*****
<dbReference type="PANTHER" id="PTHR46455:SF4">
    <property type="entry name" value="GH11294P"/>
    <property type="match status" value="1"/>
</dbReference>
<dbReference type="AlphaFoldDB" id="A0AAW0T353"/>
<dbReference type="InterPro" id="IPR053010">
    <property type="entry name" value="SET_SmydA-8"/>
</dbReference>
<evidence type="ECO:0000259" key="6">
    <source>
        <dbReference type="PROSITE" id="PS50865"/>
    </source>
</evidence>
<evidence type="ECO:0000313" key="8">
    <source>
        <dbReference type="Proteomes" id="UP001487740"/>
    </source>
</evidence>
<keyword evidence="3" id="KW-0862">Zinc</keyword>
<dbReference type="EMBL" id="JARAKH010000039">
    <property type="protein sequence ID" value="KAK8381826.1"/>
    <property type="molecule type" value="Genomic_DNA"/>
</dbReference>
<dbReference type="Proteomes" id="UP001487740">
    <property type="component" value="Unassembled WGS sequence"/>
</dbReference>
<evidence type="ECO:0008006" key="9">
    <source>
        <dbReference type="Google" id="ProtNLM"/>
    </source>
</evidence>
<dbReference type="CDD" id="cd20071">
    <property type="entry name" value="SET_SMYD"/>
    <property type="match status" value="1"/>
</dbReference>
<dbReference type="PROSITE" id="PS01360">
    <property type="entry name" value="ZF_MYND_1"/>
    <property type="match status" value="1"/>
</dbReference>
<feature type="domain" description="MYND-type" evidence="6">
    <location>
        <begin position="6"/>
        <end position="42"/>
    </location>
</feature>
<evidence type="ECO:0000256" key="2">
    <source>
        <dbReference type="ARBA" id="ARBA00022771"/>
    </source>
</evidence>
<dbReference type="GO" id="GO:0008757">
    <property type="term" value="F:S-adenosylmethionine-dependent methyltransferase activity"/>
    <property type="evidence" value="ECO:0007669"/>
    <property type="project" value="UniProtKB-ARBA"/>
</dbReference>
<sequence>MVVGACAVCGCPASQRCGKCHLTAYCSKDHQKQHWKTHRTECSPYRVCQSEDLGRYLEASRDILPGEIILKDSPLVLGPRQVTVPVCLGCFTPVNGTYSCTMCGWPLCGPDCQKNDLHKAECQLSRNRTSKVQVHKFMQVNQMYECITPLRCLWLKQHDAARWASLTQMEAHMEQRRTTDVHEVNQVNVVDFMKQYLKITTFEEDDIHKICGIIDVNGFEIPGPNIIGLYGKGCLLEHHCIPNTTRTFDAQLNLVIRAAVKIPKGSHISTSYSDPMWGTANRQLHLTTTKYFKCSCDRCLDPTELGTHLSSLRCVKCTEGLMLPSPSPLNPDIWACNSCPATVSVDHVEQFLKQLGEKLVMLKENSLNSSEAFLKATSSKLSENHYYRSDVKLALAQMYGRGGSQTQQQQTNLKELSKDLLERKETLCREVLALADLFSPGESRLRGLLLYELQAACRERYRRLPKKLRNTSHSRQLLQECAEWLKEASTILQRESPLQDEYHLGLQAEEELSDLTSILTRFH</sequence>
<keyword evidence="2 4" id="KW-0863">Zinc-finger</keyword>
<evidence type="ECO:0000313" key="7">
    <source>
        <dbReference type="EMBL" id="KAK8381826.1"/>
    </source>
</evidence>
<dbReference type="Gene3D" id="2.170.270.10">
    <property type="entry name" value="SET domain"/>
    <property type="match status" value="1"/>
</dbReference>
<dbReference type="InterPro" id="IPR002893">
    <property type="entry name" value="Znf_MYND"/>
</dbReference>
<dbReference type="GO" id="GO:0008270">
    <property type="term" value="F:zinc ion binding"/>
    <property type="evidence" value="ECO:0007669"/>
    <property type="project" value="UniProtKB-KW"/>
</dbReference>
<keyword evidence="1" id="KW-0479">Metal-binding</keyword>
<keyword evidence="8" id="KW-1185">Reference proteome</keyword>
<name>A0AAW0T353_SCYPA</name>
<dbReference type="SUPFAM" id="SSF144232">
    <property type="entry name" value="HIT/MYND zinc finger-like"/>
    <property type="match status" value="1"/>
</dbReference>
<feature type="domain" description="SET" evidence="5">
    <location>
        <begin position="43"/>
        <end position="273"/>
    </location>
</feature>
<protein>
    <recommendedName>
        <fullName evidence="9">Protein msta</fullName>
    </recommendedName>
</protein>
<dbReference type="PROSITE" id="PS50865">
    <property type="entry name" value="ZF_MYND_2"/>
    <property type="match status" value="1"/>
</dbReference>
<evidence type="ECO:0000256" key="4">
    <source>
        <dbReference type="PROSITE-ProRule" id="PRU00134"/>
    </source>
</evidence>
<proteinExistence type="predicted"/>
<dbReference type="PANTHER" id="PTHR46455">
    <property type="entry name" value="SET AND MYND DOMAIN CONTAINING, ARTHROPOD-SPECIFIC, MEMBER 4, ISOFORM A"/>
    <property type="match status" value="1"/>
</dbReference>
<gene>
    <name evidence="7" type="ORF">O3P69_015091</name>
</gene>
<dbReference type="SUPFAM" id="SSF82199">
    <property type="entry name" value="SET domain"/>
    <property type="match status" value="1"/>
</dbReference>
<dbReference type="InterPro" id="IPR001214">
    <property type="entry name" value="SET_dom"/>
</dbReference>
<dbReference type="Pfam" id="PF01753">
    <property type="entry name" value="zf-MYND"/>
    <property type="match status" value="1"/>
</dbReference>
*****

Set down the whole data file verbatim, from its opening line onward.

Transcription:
<dbReference type="PANTHER" id="PTHR46455:SF4">
    <property type="entry name" value="GH11294P"/>
    <property type="match status" value="1"/>
</dbReference>
<dbReference type="AlphaFoldDB" id="A0AAW0T353"/>
<dbReference type="InterPro" id="IPR053010">
    <property type="entry name" value="SET_SmydA-8"/>
</dbReference>
<evidence type="ECO:0000259" key="6">
    <source>
        <dbReference type="PROSITE" id="PS50865"/>
    </source>
</evidence>
<evidence type="ECO:0000313" key="8">
    <source>
        <dbReference type="Proteomes" id="UP001487740"/>
    </source>
</evidence>
<keyword evidence="3" id="KW-0862">Zinc</keyword>
<dbReference type="EMBL" id="JARAKH010000039">
    <property type="protein sequence ID" value="KAK8381826.1"/>
    <property type="molecule type" value="Genomic_DNA"/>
</dbReference>
<dbReference type="Proteomes" id="UP001487740">
    <property type="component" value="Unassembled WGS sequence"/>
</dbReference>
<evidence type="ECO:0008006" key="9">
    <source>
        <dbReference type="Google" id="ProtNLM"/>
    </source>
</evidence>
<dbReference type="CDD" id="cd20071">
    <property type="entry name" value="SET_SMYD"/>
    <property type="match status" value="1"/>
</dbReference>
<dbReference type="PROSITE" id="PS01360">
    <property type="entry name" value="ZF_MYND_1"/>
    <property type="match status" value="1"/>
</dbReference>
<feature type="domain" description="MYND-type" evidence="6">
    <location>
        <begin position="6"/>
        <end position="42"/>
    </location>
</feature>
<evidence type="ECO:0000256" key="2">
    <source>
        <dbReference type="ARBA" id="ARBA00022771"/>
    </source>
</evidence>
<dbReference type="GO" id="GO:0008757">
    <property type="term" value="F:S-adenosylmethionine-dependent methyltransferase activity"/>
    <property type="evidence" value="ECO:0007669"/>
    <property type="project" value="UniProtKB-ARBA"/>
</dbReference>
<sequence>MVVGACAVCGCPASQRCGKCHLTAYCSKDHQKQHWKTHRTECSPYRVCQSEDLGRYLEASRDILPGEIILKDSPLVLGPRQVTVPVCLGCFTPVNGTYSCTMCGWPLCGPDCQKNDLHKAECQLSRNRTSKVQVHKFMQVNQMYECITPLRCLWLKQHDAARWASLTQMEAHMEQRRTTDVHEVNQVNVVDFMKQYLKITTFEEDDIHKICGIIDVNGFEIPGPNIIGLYGKGCLLEHHCIPNTTRTFDAQLNLVIRAAVKIPKGSHISTSYSDPMWGTANRQLHLTTTKYFKCSCDRCLDPTELGTHLSSLRCVKCTEGLMLPSPSPLNPDIWACNSCPATVSVDHVEQFLKQLGEKLVMLKENSLNSSEAFLKATSSKLSENHYYRSDVKLALAQMYGRGGSQTQQQQTNLKELSKDLLERKETLCREVLALADLFSPGESRLRGLLLYELQAACRERYRRLPKKLRNTSHSRQLLQECAEWLKEASTILQRESPLQDEYHLGLQAEEELSDLTSILTRFH</sequence>
<keyword evidence="2 4" id="KW-0863">Zinc-finger</keyword>
<evidence type="ECO:0000313" key="7">
    <source>
        <dbReference type="EMBL" id="KAK8381826.1"/>
    </source>
</evidence>
<dbReference type="Gene3D" id="2.170.270.10">
    <property type="entry name" value="SET domain"/>
    <property type="match status" value="1"/>
</dbReference>
<dbReference type="InterPro" id="IPR002893">
    <property type="entry name" value="Znf_MYND"/>
</dbReference>
<dbReference type="GO" id="GO:0008270">
    <property type="term" value="F:zinc ion binding"/>
    <property type="evidence" value="ECO:0007669"/>
    <property type="project" value="UniProtKB-KW"/>
</dbReference>
<keyword evidence="1" id="KW-0479">Metal-binding</keyword>
<keyword evidence="8" id="KW-1185">Reference proteome</keyword>
<name>A0AAW0T353_SCYPA</name>
<dbReference type="SUPFAM" id="SSF144232">
    <property type="entry name" value="HIT/MYND zinc finger-like"/>
    <property type="match status" value="1"/>
</dbReference>
<feature type="domain" description="SET" evidence="5">
    <location>
        <begin position="43"/>
        <end position="273"/>
    </location>
</feature>
<protein>
    <recommendedName>
        <fullName evidence="9">Protein msta</fullName>
    </recommendedName>
</protein>
<dbReference type="PROSITE" id="PS50865">
    <property type="entry name" value="ZF_MYND_2"/>
    <property type="match status" value="1"/>
</dbReference>
<evidence type="ECO:0000256" key="4">
    <source>
        <dbReference type="PROSITE-ProRule" id="PRU00134"/>
    </source>
</evidence>
<proteinExistence type="predicted"/>
<dbReference type="PANTHER" id="PTHR46455">
    <property type="entry name" value="SET AND MYND DOMAIN CONTAINING, ARTHROPOD-SPECIFIC, MEMBER 4, ISOFORM A"/>
    <property type="match status" value="1"/>
</dbReference>
<gene>
    <name evidence="7" type="ORF">O3P69_015091</name>
</gene>
<dbReference type="SUPFAM" id="SSF82199">
    <property type="entry name" value="SET domain"/>
    <property type="match status" value="1"/>
</dbReference>
<dbReference type="InterPro" id="IPR001214">
    <property type="entry name" value="SET_dom"/>
</dbReference>
<dbReference type="Pfam" id="PF01753">
    <property type="entry name" value="zf-MYND"/>
    <property type="match status" value="1"/>
</dbReference>